Admiral Robeck was convinced that Kurdish-Armenian alliance would be politically beneficial for the respective parties and Britain. In his telegram to Lord Curzon on December 11, 1919, he reiterated that such an alliance would be in the best interests of Britain in the region and the demands of Kurds and Armenians should be carefully supported and promoted. In his reply dated December 20, Lord Curzon ordered the Commissariat to encourage and embolden the parties.(Selçuk Ural, “Mütareke Döneminde İngiltere’nin Güneydoğu Anadolu Politikası” [England’s Southeastern Anatolia Policy in Armistice Period], Ankara Üniversitesi Türk Inkılâp Tarihi Enstitüsü Atatürk Yolu Dergisi, no. 39, 2007, pp. 425-463 )
It is perfectly normal that the demands of the Kurdish and Armenian people are fulfilled. What is noteworthy here, however, is the fact that the British deep state members wanted it only to further their own agenda. As soon as the conditions that suited their interests ceased to exist, they did not refrain from bombing Kurdish villages, as in the aftermath of the Treaty of Lausanne.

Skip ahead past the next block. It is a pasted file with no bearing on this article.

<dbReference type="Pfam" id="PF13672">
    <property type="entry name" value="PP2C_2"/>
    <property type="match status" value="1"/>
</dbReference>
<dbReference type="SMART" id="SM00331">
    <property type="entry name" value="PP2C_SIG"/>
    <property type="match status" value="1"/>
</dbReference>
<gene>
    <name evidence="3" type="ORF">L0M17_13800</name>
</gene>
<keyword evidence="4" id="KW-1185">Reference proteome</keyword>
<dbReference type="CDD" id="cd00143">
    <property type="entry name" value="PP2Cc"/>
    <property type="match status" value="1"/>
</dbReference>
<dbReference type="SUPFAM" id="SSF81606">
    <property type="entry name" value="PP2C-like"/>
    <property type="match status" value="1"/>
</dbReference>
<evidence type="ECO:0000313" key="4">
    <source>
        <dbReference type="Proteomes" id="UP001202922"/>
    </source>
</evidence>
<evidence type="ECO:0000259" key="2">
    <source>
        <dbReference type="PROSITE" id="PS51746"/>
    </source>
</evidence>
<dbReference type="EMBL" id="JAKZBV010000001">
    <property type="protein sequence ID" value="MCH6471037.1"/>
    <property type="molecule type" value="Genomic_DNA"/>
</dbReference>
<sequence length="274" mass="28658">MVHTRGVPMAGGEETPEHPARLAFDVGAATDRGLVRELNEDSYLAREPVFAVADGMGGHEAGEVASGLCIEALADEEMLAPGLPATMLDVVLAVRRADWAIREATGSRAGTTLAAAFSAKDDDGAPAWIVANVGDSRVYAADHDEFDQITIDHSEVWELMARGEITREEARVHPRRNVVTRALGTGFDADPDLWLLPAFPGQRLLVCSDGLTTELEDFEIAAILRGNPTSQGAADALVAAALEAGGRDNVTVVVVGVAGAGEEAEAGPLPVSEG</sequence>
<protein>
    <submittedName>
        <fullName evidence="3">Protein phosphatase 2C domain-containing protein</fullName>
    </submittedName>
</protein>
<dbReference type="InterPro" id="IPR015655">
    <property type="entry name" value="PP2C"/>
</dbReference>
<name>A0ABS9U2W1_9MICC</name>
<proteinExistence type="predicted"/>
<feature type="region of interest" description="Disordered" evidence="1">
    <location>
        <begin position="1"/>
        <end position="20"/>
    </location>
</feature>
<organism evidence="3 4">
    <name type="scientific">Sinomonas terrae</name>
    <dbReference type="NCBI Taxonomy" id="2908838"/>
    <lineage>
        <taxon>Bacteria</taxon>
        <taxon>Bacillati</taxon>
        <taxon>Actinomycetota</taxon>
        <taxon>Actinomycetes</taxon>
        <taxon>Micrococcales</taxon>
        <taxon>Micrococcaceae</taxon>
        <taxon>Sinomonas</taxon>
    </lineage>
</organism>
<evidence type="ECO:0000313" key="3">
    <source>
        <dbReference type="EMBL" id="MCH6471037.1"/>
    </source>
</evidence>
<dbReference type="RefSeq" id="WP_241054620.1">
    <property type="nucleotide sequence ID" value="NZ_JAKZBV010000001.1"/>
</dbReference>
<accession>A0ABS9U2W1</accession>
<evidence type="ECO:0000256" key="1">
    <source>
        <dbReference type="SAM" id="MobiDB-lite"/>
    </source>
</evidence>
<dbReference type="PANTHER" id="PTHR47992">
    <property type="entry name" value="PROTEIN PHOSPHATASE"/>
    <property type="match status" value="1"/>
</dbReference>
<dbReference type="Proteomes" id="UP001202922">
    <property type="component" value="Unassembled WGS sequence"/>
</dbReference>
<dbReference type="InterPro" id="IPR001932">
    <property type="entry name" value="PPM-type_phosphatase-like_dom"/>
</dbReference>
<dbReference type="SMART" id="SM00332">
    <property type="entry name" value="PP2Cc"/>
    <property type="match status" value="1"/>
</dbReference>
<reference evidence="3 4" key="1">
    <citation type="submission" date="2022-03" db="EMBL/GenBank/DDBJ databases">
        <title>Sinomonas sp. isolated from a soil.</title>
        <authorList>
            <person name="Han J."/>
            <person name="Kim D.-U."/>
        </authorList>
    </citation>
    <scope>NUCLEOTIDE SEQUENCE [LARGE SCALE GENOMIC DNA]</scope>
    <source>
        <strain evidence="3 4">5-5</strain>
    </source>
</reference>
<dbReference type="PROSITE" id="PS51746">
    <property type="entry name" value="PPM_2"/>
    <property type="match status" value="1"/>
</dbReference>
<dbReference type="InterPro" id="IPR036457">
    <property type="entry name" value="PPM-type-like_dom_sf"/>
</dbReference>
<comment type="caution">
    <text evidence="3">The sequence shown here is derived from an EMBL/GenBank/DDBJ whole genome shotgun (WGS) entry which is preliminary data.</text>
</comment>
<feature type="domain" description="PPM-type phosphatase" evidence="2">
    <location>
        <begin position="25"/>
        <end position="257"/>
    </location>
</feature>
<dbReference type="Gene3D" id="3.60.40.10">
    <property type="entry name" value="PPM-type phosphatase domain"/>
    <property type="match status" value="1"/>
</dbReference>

De Robeck, one of the names behind the occupation of Istanbul, tried to justify the occupation maintaining that if the Allies were to force peace, they had to overcome Turks in Istanbul and weaken their resistance. (Gotthard Jaeschke, Kurtuluş Savaşı İle İlgili İngiliz Belgeler)